* State-owned banks cancel loan refinaning plans
* Companies consider smaller loans at higher pricing
* Bankers point to 30-50bp pricing increase
By Sandrine Bradley
LONDON, April 25 Russian banks and companies are
looking for alternative financing to tackle a freeze in
syndicated lending which includes repaying existing loans,
raising new bilateral loans from international and Russian banks
and rouble loans from domestic lenders.
State-owned VTB, Russia's second-largest bank, is likely to
repay a $3.13 billion, three-year loan that is due to mature in
July rather than refinance it, bankers said.
State bank Vnesheconombank (VEB) also cancelled plans to
refinance a $2.45 billion loan this week, citing weak investor
appetite and unfavourable terms for a new loan.
VEB said that it will repay the loan with a view to
returning to the market later in the year when the geopolitical
situation may have changed.
"What the VEB situation has clarified is the suspension of
credit for Russian institutions for the time being at least," a
London based banker said.
VTB has already cancelled plans to refinance this loan, a
second banker said. VTB declined to comment.
"No-one can predict what will happen in the market but one
thing that is certain is that a $3 billion loan is out of reach
today," a third banker said.
The lack of appetite for new loans for VEB and potentially
VTB follows heavy sales of short-dated Russian bank loans in
Europe's secondary loan market in the last month as Western
banks try to reduce their Russian exposure.
Banks have been selling short-dated Russian loans to reduce
the discounts that they have to offer to sell the paper
. Lenders are now also selling VTB and VEB's
longer dated loans after VEB said that it would repay its loan
due to general uncertainty.
VTB's $2 billion loan which matures in March 2016 was
trading at 97.5 percent of face value on Friday and VEB's $800
million December 2015 loan was quoted at 96.4 percent, according
to Thomson Reuters LPC data.
Russian companies are also rethinking their approach as
banks continue to walk away from syndicated loans due to
uncertainty over economic sanctions.
A $1 billion club loan for petrochemicals company Sibur is
still hanging in the balance after several banks pulled out of
Sibur's loan stalled in late March after US sanctions were
issued against some individuals, including Gennady Timchenko,
who owns a 37.5 percent stake in Sibur.
Only four banks are left in the deal, bankers said, which
leaves Sibur with the option of pushing ahead with a smaller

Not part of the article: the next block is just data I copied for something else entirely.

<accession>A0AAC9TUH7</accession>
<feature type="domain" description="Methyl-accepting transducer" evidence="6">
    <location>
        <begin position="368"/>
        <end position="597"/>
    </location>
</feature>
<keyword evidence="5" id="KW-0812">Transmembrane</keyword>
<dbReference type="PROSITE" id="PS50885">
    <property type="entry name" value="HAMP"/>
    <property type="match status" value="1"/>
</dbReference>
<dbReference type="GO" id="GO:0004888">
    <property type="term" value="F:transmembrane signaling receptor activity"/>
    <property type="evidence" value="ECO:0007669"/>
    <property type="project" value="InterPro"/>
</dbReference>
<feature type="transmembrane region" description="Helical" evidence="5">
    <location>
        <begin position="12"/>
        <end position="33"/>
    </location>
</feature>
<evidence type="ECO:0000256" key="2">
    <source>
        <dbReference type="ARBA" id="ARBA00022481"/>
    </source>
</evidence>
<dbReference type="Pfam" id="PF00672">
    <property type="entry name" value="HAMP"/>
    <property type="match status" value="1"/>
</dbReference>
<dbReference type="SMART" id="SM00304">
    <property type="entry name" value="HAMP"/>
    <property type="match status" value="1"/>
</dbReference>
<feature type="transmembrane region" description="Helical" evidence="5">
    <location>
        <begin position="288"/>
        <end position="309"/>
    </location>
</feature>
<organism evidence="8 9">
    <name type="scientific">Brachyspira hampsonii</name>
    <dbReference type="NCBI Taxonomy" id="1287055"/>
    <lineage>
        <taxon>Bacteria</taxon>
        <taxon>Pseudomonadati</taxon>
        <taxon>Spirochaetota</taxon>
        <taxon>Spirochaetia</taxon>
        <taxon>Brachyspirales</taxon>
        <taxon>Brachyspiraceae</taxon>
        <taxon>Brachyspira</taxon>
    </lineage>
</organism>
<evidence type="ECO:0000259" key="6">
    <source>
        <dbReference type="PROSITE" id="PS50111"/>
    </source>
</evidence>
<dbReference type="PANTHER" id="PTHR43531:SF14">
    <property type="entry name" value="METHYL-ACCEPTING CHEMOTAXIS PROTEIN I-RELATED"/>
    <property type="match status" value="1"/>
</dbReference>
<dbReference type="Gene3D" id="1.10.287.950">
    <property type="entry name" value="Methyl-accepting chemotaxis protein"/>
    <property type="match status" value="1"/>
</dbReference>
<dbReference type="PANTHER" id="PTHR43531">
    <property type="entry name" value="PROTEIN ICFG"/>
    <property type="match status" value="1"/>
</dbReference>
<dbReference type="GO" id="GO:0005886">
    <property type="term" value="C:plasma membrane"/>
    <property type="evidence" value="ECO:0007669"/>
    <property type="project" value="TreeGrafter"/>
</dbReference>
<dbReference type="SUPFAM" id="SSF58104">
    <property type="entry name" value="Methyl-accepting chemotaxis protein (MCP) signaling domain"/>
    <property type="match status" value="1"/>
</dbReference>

club loan with an accordion feature to potentially expand the
deal and bring in other banks at a later date.
"The prospects of smaller clubs still being put together are
diminishing as the rhetoric around the Ukraine becomes more
urgent," the third banker said.
Borrowers may be reluctant to take smaller loans for
reputational reasons and bankers and borrowers are still arguing
over the correct pricing level for international loans as the
crisis shows no sign of abating.
Loan pricing for top Russian companies was 150 basis points
(bp) before the crisis. Bankers are pointing to a 30-50bp rise,
although some put the figure higher.
"Borrowers will consider reducing the loan size but pricing
is still a sticky issue," the fourth banker said.
Relationship banks may be prepared to offer private
bilateral loans on better terms than market-clearing pricing on
syndicated loans, bankers said.
Norilsk Nickel signed two five year bilateral loans
totalling $750 million from Unicredit and Raiffeisenbank this
"Banks are looking at other ways to deploy money outside of
international syndications and approaching Russian corporates
with good bilateral deals," the first banker said.
Raising rouble-denominated loans from Russian banks is an
increasingly attractive alternative. Sibur was reported to have
signed a bilateral loan with Sberbank this week.
"State owned banks have always been very accommodating," the
first banker said.
Companies that are willing to pay up for smaller syndicated
loans could potentially access the market before the situation
VimpelCom signed a $1.65 billion deal on April 8,
which was smaller than an initial target of $1.8 billion, with a
slightly higher margin, bankers said.
Steel company Evraz, which was not expected to tap
the loan market until after the summer, has brought its
financing plans forward and is pushing for a $1 billion loan.
"Some companies might try to borrow smaller loans now at
reasonable rates compared to local dollar funding and before
prices are hiked and more banks fall out," the second banker
(Editing by Tessa Walsh)